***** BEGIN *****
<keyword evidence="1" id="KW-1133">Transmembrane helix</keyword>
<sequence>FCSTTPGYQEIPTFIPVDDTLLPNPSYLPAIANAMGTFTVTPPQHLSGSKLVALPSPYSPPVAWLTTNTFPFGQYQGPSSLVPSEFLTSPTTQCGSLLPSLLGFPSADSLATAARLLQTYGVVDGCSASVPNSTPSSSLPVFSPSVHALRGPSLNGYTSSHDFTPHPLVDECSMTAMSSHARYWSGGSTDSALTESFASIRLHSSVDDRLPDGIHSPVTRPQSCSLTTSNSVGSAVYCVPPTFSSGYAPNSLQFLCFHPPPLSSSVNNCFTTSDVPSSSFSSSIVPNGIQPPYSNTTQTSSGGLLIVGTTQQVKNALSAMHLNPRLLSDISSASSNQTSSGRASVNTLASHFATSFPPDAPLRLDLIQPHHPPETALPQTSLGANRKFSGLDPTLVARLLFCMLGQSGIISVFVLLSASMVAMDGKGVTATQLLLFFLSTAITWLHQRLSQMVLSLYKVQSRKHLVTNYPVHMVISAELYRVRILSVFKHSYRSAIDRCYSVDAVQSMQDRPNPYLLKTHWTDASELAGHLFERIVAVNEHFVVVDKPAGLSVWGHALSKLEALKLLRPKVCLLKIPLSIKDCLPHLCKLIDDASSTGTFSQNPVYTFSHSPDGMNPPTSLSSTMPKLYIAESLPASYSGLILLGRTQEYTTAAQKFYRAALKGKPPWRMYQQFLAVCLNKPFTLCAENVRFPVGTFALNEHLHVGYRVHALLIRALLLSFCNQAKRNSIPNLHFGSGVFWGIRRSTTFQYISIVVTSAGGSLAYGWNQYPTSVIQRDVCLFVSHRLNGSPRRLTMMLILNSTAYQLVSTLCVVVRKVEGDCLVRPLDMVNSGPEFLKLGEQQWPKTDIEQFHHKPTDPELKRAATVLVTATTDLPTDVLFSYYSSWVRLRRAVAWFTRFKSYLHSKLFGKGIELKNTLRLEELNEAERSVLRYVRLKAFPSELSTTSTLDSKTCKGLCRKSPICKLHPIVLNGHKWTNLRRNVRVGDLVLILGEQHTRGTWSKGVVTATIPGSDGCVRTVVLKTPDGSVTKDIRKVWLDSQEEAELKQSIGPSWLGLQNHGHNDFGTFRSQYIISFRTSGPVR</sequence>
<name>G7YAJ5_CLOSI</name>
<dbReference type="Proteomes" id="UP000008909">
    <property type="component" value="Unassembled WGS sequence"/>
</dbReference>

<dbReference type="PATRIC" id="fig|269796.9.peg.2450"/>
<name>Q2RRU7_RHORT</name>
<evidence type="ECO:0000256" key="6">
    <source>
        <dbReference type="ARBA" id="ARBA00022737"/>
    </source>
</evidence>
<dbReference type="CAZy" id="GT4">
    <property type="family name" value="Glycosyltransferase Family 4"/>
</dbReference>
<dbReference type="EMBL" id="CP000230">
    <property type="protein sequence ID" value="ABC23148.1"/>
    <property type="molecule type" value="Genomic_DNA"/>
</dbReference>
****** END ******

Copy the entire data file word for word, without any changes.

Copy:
<keyword evidence="1" id="KW-1133">Transmembrane helix</keyword>
<sequence>FCSTTPGYQEIPTFIPVDDTLLPNPSYLPAIANAMGTFTVTPPQHLSGSKLVALPSPYSPPVAWLTTNTFPFGQYQGPSSLVPSEFLTSPTTQCGSLLPSLLGFPSADSLATAARLLQTYGVVDGCSASVPNSTPSSSLPVFSPSVHALRGPSLNGYTSSHDFTPHPLVDECSMTAMSSHARYWSGGSTDSALTESFASIRLHSSVDDRLPDGIHSPVTRPQSCSLTTSNSVGSAVYCVPPTFSSGYAPNSLQFLCFHPPPLSSSVNNCFTTSDVPSSSFSSSIVPNGIQPPYSNTTQTSSGGLLIVGTTQQVKNALSAMHLNPRLLSDISSASSNQTSSGRASVNTLASHFATSFPPDAPLRLDLIQPHHPPETALPQTSLGANRKFSGLDPTLVARLLFCMLGQSGIISVFVLLSASMVAMDGKGVTATQLLLFFLSTAITWLHQRLSQMVLSLYKVQSRKHLVTNYPVHMVISAELYRVRILSVFKHSYRSAIDRCYSVDAVQSMQDRPNPYLLKTHWTDASELAGHLFERIVAVNEHFVVVDKPAGLSVWGHALSKLEALKLLRPKVCLLKIPLSIKDCLPHLCKLIDDASSTGTFSQNPVYTFSHSPDGMNPPTSLSSTMPKLYIAESLPASYSGLILLGRTQEYTTAAQKFYRAALKGKPPWRMYQQFLAVCLNKPFTLCAENVRFPVGTFALNEHLHVGYRVHALLIRALLLSFCNQAKRNSIPNLHFGSGVFWGIRRSTTFQYISIVVTSAGGSLAYGWNQYPTSVIQRDVCLFVSHRLNGSPRRLTMMLILNSTAYQLVSTLCVVVRKVEGDCLVRPLDMVNSGPEFLKLGEQQWPKTDIEQFHHKPTDPELKRAATVLVTATTDLPTDVLFSYYSSWVRLRRAVAWFTRFKSYLHSKLFGKGIELKNTLRLEELNEAERSVLRYVRLKAFPSELSTTSTLDSKTCKGLCRKSPICKLHPIVLNGHKWTNLRRNVRVGDLVLILGEQHTRGTWSKGVVTATIPGSDGCVRTVVLKTPDGSVTKDIRKVWLDSQEEAELKQSIGPSWLGLQNHGHNDFGTFRSQYIISFRTSGPVR</sequence>
<name>G7YAJ5_CLOSI</name>
<dbReference type="Proteomes" id="UP000008909">
    <property type="component" value="Unassembled WGS sequence"/>
</dbReference>

<dbReference type="PATRIC" id="fig|269796.9.peg.2450"/>
<name>Q2RRU7_RHORT</name>
<evidence type="ECO:0000256" key="6">
    <source>
        <dbReference type="ARBA" id="ARBA00022737"/>
    </source>
</evidence>
<dbReference type="CAZy" id="GT4">
    <property type="family name" value="Glycosyltransferase Family 4"/>
</dbReference>
<dbReference type="EMBL" id="CP000230">
    <property type="protein sequence ID" value="ABC23148.1"/>
    <property type="molecule type" value="Genomic_DNA"/>
</dbReference>